Tree Killer

15 Feb

A writer never knows when an idea will burst forth from the cocoon of her mind.  However, when this occurs there never seems to be a pen/paper within arm’s reach or a blank WORD document open. 

Ideas often come to me while I’m driving.  In my Sentra, I zone out and allow the music blaring through my factory speakers to wash over my mind.  (Unfortunately, this means I’m not always paying sufficient attention to the other drivers on the road—a daunting thought because, in Tennessee, turn signals are a novelty.)   

Travelling gives me an opportunity to focus on specific parts of a story or new projects I’m interested in pursuing.  In those transportational moments I have come up with some of the best phrases in my books.  Even though the timing is inconvenient (and multi-tasking while driving is frowned upon), it is vital to capture the precise way my mind has re-worked and edited a strand of words.  Otherwise, the flow will evaporate, leaving me unable to recapture the exact way I had previously expressed something. 

To combat this lack of an ever-present medium, I carry a tiny blue notepad in my purse.  The thing is worn to bits and nearly out of pages, but it has eased my panic on too many occasions to count. 

When I was coming up with names for my blog, my notebook was in the trunk.  So I ended up scribbling on an envelope (formerly abandoned in the abyss that is my glove compartment).  I have multiple spiral-notebooks full of half-hearted stories that will never move beyond those lined pages; characters make an appearance, have a few lines exchanged with no one in particular, and disappear again.  I print out my first (and second, and third, and…) to make all corrections with a proverbial red pen.

Why do I write using such a “primitive” medium?

Ultimately, this habit stems from my distrust in technology.  How many of us would be incapacitated if our computers crashed? 

I’m fully aware that my notebooks would make great kindling if there was ever a fire, but I’ll take my chances.  Besides, it’s easier for me to manipulate my ideas with a pen than it is for me to input my initial thoughts via keyboard.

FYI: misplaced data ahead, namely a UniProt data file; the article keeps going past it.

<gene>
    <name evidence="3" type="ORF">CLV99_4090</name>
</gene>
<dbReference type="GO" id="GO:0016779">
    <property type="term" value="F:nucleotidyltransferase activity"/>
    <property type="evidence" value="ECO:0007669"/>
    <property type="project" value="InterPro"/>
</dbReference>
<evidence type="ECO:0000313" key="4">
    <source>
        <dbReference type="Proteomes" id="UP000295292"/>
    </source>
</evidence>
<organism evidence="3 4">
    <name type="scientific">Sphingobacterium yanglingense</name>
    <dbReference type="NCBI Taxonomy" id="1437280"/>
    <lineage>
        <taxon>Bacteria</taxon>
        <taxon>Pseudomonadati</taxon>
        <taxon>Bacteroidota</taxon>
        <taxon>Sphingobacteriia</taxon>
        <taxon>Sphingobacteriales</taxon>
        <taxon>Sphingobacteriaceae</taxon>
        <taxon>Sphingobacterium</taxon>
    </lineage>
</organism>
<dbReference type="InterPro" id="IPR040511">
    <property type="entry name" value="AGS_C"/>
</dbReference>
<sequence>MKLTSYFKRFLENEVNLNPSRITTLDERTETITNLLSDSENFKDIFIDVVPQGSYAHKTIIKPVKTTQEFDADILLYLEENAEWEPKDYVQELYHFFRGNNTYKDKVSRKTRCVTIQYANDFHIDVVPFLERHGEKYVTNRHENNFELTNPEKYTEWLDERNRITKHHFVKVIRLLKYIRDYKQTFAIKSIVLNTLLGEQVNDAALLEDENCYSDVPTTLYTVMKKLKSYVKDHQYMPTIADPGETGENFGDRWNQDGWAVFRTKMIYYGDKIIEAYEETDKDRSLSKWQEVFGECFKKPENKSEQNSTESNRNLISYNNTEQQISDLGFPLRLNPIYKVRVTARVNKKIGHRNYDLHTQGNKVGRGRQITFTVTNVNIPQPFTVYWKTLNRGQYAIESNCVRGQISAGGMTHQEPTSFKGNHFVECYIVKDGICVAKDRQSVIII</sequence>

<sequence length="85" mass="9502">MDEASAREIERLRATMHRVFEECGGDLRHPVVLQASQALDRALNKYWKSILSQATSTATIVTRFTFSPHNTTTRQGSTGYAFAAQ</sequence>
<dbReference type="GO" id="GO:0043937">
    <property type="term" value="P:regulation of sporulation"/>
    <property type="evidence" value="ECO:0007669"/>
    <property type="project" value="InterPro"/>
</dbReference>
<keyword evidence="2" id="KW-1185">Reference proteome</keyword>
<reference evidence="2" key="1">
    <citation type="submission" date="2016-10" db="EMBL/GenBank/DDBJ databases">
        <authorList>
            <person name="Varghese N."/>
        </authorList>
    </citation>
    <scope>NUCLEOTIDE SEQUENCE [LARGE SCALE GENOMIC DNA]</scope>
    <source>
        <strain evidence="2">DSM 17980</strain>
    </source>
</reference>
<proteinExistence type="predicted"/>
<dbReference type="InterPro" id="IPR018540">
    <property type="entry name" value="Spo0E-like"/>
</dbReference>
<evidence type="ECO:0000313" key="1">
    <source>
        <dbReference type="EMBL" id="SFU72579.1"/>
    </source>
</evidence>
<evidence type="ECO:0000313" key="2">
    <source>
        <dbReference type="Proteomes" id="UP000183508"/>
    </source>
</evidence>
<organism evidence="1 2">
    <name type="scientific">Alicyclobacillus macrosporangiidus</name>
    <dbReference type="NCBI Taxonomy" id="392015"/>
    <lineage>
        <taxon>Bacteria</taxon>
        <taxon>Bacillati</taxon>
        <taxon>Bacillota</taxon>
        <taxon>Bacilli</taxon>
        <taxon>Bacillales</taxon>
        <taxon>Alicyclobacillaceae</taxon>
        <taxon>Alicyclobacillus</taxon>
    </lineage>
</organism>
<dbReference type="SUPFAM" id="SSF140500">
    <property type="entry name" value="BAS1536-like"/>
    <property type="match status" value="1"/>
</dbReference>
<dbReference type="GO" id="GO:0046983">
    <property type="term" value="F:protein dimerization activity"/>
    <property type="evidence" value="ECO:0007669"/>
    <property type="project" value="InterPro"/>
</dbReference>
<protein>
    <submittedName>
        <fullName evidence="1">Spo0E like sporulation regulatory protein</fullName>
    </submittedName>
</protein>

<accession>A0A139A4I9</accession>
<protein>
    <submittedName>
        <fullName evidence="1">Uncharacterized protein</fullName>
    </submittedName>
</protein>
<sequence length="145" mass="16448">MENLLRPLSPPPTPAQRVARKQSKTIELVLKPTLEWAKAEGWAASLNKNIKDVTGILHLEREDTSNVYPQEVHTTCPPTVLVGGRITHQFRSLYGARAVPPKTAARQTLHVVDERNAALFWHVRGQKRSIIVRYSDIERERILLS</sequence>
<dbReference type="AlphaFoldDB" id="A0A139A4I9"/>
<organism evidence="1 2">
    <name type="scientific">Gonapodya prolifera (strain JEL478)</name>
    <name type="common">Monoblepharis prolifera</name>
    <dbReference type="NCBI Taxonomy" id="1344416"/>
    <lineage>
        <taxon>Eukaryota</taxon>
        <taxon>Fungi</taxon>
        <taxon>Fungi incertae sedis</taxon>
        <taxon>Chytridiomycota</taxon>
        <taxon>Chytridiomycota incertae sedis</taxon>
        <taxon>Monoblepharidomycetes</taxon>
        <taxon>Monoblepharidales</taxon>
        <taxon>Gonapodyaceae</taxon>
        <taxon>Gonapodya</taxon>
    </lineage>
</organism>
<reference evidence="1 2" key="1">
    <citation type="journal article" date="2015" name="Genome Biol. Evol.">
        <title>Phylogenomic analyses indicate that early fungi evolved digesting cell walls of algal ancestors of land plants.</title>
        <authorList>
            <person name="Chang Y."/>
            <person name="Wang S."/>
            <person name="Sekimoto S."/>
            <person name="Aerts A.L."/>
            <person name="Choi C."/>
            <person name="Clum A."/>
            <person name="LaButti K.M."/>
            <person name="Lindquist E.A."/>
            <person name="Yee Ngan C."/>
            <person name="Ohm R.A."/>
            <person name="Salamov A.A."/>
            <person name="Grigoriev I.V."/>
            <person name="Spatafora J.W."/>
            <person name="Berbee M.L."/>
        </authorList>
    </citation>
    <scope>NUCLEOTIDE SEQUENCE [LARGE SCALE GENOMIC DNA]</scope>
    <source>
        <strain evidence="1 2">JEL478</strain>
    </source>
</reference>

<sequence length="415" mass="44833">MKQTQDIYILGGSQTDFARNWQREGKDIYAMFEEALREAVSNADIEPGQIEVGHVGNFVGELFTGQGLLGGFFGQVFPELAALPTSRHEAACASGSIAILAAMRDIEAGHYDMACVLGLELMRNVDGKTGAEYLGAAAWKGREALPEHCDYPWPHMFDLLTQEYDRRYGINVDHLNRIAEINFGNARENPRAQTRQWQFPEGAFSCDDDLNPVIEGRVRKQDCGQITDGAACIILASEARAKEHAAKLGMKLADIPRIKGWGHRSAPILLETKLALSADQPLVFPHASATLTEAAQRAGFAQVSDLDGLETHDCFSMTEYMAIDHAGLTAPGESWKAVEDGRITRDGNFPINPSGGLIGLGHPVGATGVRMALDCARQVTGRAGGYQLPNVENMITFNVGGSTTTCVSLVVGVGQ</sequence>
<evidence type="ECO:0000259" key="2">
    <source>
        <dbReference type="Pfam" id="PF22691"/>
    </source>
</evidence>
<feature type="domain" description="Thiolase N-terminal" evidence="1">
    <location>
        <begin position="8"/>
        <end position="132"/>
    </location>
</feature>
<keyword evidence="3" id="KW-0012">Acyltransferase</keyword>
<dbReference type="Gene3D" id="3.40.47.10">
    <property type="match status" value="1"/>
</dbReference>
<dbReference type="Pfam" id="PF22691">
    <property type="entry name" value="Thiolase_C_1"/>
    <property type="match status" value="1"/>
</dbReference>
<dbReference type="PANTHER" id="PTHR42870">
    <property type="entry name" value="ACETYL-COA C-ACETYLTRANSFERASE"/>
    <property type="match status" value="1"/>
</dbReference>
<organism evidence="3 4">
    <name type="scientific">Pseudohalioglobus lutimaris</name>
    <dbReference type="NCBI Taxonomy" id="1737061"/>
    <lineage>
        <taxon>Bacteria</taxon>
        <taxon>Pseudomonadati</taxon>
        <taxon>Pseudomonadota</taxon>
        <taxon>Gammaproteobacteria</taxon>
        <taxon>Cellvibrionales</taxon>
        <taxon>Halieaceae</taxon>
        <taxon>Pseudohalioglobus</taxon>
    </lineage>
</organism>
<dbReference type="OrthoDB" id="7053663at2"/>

So, for now I’ll remain a tree-killer.  But know this: those oaks, poplars and pines did not die in vain.  They died so that my dreams could be preserved for posterity—a truly noble end indeed.


7 Responses to “Tree Killer”

  1. Janet February 15, 2012 at 9:06 am #

    I have notebooks scattered around too, especially beside my bed. I seem to get my best ideas just as I’m falling asleep. Ease your tree-killer guilt and buy notebooks that are made of recycled paper – not perfect but better.

    • movingforeword February 15, 2012 at 9:22 am #

      I’m ashamed to admit that I’m not sure whether or not my notebooks are made from recycled paper as most of them have been gifts. But what a great suggestion! Thank you 🙂 Oh, and I know what you mean about ideas just before you go to sleep. If you don’t write them down it’s nearly impossible to fall into sweet oblivion.

      • Janet February 15, 2012 at 10:00 am #

        I find too that no matter how sure I am I’ll remember them, I never do in the morning and it’s so frustrating!

  2. Katherine Browning February 15, 2012 at 5:29 pm #

    Computers were supposed to make us paperless but we old people still want a hard copy of everything too. But remember trees are a renewable resource. We can always plant more.

  3. Cecile February 17, 2012 at 8:17 am #

    I’ve got a notebook in every bag I own. I used to have just this one booklet, which I carried around and moved from bag to bag, but after forgetting to put it into the right one – and of course, I went on a three hour train journey that they- I decided to buy several notebooks- just to make sure the chances of that happening again were limited. I also tried using my Smartphone instead of a notebook, but it doesn’t really work – not for me at least.

    • movingforeword February 17, 2012 at 8:30 am #

      A notebook in every bag? How convenient! I love this idea! I’ve tried entering things into my phone as well, but my fingers can’t seem to find the buttons fast enough to get everything down 🙂

      • Cecile February 17, 2012 at 8:38 am #

        That’s exactly my problem. Besides, if I stop for a more than a minute and want to continue my keyboard is blocked and it won’t unblock itself unless I close the program and restart it. Never had that problem with my pen and notebook 🙂

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